Long Distance Love: Surviving Deployment
You may have heard the old saying “Absence makes the heart grow fonder,” and certainly this can be true; but long separations come with challenges that even the strongest of marriages must endure.
Just ask Melissa Parnell, whose husband, Jonathan, deployed for one year. During his absence, Melissa gave birth to a daughter, Evelyn; dealt with postpartum depression while being separated from family; and took care of everything that goes along with a home, such as grocery shopping, cleaning, and paying the bills.
Plus, she had to overcome the emotions that arise when separated from a spouse. She said, “When your best friend and solid rock leaves for a year, after you have learned to lean on him/her throughout the years, a new change can be extremely difficult to handle alone.”
Yet, most military couples will have to deal with separation at some point in their marriage. If this happens to you, what can you do to ensure your relationship remains strong when your spouse is gone?
- Get prepared prior to departure. New York Times best-selling author and radio talk show host Dave Ramsey says, “Many military families are tested financially when a spouse is overseas, causing money fights and money problems.” To avoid this, he suggests creating a financial plan for the remaining spouse to follow during the separation. “Talk about what to do in an emergency and create an emergency fund,” he says, so the spouse that stays isn’t worried about decisions being made and the spouse that returns home doesn’t come back to financial surprises. Melissa and her husband discussed plans for extra money and child-raising tactics for the year of his deployment; and when they spoke during their separation, they continued to discuss these topics.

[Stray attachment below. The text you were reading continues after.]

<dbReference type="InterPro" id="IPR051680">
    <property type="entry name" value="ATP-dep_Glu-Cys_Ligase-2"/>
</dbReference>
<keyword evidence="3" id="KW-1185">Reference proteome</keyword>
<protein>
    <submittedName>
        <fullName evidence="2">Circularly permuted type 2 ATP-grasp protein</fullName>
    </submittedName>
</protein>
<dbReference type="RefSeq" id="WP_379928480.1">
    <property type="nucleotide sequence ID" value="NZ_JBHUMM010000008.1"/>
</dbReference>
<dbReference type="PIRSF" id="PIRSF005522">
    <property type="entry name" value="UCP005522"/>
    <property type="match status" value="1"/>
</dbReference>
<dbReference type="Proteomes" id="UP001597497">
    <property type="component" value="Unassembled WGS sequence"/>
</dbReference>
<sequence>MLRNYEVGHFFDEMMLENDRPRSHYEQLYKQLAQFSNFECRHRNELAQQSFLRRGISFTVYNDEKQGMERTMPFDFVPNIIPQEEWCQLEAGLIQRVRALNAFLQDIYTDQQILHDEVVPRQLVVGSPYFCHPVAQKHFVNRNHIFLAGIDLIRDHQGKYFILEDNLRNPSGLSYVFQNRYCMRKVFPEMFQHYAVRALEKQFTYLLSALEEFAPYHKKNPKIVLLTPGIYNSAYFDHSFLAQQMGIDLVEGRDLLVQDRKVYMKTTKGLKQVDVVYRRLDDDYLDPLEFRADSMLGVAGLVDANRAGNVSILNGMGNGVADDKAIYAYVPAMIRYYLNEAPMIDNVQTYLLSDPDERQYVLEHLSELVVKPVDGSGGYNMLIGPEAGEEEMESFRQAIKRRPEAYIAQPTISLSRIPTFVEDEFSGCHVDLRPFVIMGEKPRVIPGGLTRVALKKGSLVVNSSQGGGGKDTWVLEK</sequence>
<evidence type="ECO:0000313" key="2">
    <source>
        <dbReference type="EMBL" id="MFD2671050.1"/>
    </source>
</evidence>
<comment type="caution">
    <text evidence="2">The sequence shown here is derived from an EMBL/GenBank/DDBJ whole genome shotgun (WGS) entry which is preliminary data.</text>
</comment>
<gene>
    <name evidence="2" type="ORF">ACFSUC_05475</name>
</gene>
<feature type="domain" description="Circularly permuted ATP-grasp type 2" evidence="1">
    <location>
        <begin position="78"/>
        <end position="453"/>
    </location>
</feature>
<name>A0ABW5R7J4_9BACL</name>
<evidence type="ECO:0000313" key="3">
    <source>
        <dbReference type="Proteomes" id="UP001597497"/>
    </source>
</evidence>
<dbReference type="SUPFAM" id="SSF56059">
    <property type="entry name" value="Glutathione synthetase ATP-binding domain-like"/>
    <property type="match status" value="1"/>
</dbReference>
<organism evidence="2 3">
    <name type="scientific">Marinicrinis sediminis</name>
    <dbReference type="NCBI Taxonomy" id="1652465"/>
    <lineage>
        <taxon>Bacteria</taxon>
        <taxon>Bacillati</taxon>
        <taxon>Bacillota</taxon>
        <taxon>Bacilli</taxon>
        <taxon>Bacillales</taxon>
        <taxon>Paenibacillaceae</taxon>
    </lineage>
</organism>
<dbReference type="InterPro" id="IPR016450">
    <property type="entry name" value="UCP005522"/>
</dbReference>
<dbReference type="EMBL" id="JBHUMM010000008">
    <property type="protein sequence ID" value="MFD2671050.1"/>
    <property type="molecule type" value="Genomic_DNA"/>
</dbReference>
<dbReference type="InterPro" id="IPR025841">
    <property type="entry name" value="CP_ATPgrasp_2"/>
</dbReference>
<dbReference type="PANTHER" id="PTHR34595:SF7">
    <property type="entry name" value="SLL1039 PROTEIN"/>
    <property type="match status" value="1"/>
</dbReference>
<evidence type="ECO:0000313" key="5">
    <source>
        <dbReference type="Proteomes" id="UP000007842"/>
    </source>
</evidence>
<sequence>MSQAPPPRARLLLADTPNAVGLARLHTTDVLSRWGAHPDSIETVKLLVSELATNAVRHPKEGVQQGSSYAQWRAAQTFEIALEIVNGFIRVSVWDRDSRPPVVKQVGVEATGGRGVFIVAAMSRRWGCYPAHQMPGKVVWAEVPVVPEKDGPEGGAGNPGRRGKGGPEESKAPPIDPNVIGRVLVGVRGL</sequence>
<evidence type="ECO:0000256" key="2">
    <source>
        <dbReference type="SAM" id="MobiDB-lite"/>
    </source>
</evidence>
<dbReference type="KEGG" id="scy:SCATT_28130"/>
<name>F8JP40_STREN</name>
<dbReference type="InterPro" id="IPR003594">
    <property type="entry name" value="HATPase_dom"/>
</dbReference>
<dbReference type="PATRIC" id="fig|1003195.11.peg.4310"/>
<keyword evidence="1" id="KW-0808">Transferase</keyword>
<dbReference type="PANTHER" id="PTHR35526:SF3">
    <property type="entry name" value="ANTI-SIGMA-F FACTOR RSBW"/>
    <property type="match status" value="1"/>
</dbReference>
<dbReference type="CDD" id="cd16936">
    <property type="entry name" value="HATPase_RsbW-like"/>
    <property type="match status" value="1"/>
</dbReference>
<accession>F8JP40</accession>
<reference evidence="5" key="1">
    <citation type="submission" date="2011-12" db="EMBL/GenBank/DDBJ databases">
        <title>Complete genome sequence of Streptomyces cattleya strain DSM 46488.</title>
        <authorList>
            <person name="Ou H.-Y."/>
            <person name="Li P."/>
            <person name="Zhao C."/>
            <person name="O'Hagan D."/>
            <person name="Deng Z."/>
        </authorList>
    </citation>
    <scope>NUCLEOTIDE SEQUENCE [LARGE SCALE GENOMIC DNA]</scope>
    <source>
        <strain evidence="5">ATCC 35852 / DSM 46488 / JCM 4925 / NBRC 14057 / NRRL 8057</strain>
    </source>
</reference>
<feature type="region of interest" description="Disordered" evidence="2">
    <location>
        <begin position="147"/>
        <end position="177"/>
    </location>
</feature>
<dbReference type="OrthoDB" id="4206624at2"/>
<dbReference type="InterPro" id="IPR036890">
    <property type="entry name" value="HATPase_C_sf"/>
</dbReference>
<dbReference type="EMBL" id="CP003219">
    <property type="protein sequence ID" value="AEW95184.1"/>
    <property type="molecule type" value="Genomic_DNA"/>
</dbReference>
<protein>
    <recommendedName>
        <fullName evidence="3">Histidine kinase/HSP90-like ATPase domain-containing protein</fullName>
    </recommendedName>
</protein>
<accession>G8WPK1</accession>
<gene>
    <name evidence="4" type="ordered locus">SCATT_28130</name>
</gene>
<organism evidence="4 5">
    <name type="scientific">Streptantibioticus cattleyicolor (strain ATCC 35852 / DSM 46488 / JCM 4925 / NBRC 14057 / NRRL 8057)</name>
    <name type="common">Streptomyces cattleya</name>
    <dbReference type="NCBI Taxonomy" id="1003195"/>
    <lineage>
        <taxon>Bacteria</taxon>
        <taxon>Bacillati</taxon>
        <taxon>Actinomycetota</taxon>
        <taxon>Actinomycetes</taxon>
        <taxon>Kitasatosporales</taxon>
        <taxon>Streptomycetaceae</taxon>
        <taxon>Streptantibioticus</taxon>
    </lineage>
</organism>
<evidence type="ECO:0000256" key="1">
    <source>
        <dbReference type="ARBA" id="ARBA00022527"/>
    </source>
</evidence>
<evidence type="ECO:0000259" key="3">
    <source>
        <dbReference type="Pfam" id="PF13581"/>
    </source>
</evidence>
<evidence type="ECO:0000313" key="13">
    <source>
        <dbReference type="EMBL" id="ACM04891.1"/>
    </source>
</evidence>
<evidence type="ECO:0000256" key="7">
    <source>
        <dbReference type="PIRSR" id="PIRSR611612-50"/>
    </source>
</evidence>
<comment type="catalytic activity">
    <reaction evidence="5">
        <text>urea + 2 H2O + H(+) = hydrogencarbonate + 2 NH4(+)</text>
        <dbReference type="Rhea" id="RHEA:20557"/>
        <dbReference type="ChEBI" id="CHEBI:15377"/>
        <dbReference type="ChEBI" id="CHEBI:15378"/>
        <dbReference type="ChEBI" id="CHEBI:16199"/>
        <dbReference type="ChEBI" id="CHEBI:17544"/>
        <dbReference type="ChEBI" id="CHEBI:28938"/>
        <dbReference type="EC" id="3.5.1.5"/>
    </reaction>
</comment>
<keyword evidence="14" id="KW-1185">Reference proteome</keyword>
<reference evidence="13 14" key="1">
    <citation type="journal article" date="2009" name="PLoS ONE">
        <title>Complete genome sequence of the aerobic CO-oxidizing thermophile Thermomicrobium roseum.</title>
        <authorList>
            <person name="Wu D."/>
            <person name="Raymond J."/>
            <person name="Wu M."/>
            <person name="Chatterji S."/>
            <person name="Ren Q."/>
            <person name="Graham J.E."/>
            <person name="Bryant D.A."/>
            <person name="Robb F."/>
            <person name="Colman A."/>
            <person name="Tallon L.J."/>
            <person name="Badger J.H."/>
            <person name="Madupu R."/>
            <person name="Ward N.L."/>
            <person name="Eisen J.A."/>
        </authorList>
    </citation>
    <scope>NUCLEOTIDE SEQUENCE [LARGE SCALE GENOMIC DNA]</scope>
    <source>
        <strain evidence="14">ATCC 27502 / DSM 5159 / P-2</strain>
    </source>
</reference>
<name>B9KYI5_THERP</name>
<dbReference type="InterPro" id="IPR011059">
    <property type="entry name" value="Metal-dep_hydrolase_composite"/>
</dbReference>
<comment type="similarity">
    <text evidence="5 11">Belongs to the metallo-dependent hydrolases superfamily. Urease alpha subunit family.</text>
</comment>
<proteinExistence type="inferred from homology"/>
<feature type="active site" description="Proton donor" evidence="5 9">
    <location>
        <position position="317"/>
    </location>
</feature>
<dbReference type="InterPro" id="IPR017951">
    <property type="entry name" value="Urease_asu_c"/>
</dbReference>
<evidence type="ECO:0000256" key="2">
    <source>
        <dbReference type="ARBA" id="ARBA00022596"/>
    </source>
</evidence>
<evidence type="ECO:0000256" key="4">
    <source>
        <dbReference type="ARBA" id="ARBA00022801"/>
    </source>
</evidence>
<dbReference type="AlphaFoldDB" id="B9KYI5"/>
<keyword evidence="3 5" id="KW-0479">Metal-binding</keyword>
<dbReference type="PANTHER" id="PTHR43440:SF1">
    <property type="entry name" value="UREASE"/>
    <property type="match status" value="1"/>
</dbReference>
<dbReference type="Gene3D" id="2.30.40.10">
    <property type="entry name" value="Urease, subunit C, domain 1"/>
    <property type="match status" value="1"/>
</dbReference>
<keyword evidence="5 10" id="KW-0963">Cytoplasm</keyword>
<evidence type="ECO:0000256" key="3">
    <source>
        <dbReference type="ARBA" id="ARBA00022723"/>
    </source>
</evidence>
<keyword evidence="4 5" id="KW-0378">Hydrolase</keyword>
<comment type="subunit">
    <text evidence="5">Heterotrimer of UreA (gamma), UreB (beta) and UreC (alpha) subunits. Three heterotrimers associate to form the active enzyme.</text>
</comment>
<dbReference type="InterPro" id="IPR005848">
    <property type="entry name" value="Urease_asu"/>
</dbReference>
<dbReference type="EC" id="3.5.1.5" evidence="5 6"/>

- Exercise. This may sound like a simple fix; but Melissa says, “I found it absolutely necessary to exercise daily, sometimes twice daily. The endorphins kept my spirits up and helped me find inner strength.” Head to the gym, where you can join in on classes with other people to not only sweat out your frustrations but socially interact with others.
- Reach out. Those who have been through a separation can offer great tips, advice, and support. Says Melissa, “Seasoned spouses were able to give helpful advice, lend a hand when needed, and just be a shoulder to cry on.” Look for groups in your area that cater to military wives, moms, and/or kids, and make getting out around other people a priority. Staying home every day can increase your feelings of isolation and sadness, which may in turn lead to anger and/or depression.
- Keep in touch. It can be tough to find the time to do one more thing at the end of the day, but take a moment to write your husband a letter telling him everything you love – and miss – about him. Make a video and send it via email, or connect with him over Skype when the kids are in bed and you can get in some quality one-on-one screen time. Melissa and Jonathan connected on Skype once a week, when his schedule would allow.